Tiny reviews for May and June reads

So I made it a goal for me to review ALL the books I read this year, and while mostly that’s working out okay there are some reviews that’ve really lagged behind. I’ve basically given up on the ones before May, but I’ve read some v. good book since then and I want to at least MENTION them.

I suppose also I’m just a completest– I like looking at my Books Read list and seeing every book linked to a review. I won’t apologize for being a weirdo but I’m pretty sure next year I’m going to be more lenient on myself about reviewing stuff.

That said, do any of you have the same reviewing goal as I do? Do you try to review every book you read, or do you only review certain ones? What do YOU do when you fall behind on your reviews?

Okay! Onto the reviews:

073. The Spy Lady and the Muffin Man – Sesyle Joslin [rating: 4] *
1975, Hardcover, 189pp / bought / reread May 4-6, 2012
Read this if you a) can find it (it’s sadly out of print) and b) enjoy 1970s children’s books where the parents aren’t insane, the kids are adorable and precocious, and the narrative is in almost-diary-format.

096. The Fry Chronicles – Stephen Fry [rating: 4] a
2011, audiobook, 12:29:05 / ? / read May 30-31, 2012
Read this if you like Stephen Fry. Like, REALLY like Stephen Fry. If you like him so much you’re willing to sit through 12 hours of him apologizing for being amazing but still having lots of self-doubt. If you don’t like Stephen Fry, you won’t like this book. Why would you even read a memoir of someone you don’t like? Get a hobby, for Pete’s sake.

097. Nightshifted – Cassie Alexander [rating: 3.5] eR
2012, eARC, 394pp / NetGalley / read June 1, 2012
Read this if you like paranormal romances that aren’t stupid and that’re just a little creepy and also there are nurses. Also! The vampires are scary and deadly and not really available for romancing. Yay!

098. The Amazing Maurice and His Educated Rodents – Terry Pratchett [rating: 4.5] *
2000, Paperback, 340pp / bought / reread June 6-7, 2012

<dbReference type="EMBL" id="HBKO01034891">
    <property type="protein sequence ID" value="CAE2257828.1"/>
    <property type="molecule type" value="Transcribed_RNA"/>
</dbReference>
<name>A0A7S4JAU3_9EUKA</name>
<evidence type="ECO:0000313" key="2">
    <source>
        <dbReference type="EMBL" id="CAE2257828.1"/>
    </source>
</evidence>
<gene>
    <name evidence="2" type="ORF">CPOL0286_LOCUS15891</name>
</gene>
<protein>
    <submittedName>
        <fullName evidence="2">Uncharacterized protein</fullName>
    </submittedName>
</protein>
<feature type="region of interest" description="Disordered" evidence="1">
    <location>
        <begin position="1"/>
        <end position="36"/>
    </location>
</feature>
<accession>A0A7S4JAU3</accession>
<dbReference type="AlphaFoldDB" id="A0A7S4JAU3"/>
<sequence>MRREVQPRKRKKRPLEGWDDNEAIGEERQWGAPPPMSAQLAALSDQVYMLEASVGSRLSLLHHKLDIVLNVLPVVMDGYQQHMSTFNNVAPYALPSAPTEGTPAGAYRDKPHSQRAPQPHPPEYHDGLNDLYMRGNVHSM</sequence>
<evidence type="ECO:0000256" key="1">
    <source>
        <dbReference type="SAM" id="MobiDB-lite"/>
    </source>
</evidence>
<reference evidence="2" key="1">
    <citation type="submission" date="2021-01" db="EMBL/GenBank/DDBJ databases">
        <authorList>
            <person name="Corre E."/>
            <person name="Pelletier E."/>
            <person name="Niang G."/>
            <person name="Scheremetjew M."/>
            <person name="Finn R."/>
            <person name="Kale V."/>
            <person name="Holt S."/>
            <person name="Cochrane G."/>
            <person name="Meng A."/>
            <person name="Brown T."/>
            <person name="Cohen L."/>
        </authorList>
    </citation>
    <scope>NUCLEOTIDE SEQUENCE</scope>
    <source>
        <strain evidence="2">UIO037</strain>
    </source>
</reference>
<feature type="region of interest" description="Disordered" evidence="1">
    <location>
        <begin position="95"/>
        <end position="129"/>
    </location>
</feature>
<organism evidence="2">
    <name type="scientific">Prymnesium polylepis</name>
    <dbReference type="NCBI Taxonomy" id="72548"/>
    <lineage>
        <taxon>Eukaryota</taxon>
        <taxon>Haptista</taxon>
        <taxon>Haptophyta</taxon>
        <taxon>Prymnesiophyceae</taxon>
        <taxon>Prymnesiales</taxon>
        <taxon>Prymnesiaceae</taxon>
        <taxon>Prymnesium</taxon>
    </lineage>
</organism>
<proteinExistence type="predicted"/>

Everything I said when I first read this in November 2010 is still true. If you don’t want to read that review, though:
Read this if you like snarky cats and intelligent rodents and people who think they’re in a book or something. Also, if you really like it when Terry P. goes heavy on the “here is what humans are about” stuff (like he did in Nation).

107. Dreams in the Golden Country – Kathryn Lasky [rating: 3.5] *
1998, Hardcover, 188pp / PaperbackSwap / reread June 16, 2012
Read this if you’re nostalgic for the Dear America series like I am, or if you just like MG historical fiction that isn’t too terrible. I think this is one of the better ones– it’s set in NYC in the early 20th century during one of the huge immigrant influx and since the protag is Jewish there’s lots of interesting cultural stuff, too.

108. On Writing – Stephen King [rating: 4] *
2000, Hardcover, 288pp / borrowed / reread June 17, 2012
Read this if you like Stephen King and wanna find out more about how he started writing, or if YOU want to write but you’re not sure about stuff. It’s a good mix of how-to and memoir.1

110. Spellwright – Blake Charlton [rating: 4]
2010, Paperback, 446pp / ALA 2012 / read June 26-27, 2012
Read this if you want to read a fantasy that’s not centered on supernatural creatures, and that has a VERY interesting magic system. It’s literally words. Words! And the hero’s dyslexic (or whatever’s equivalent in that world)! How could you NOT be excited to read this?2

There! Now I can relax for a bit. Just until I fall massively behind on reviews again, of course. Woohoo!

Footnotes

  1. Has he actually ever written a full-on memoir? Because I’d totally read that.
  2. The paperback of the sequel is coming out later this month, btw!

6 Comments

  1. I have been eyeing “On Writing” for quite a while now, trying to deliberate whether or not I should get it. I don’t read his works (I don’t need more nightmares than I already have), but I’m fully aware that he’s known for having great writing skills. I’d love to hear more about your opinion on that one. Or maybe I’ll just have to check whether it’s at my local library so I can read it before I have to pay for it. 😛
    Anyway, in response to your question, I only started my blog at the end of 2011, but every time I finish a book now, I make myself sit down and write out a review within a day or two of finishing so that nothing gets skipped.
    Granted, you are reading twice as many books as I am this year, so that would clearly be much harder for you.
    Just thought I’d give my little two cents. 🙂

    • Anastasia

      I completely understand! There’s nothing scary in On Writing, and if you’re interested in his writing without wanting to actually read it, On Writing is probably the way to go.

  2. Well, this was quite the dangerous post for me. I’ve got several tabs open now, and will likely be adding more books to my TBR. Not really something I needed to do, but at the same time, I have that delighted feeling that always comes with discovering a new-to-me book!

    • Anastasia

      Yay! I think you’d like it, although the protagonist is just on the wrong side of annoying. I kind of have hopes he’ll turn into an anti-hero in the next book, but I’m probably wrong.

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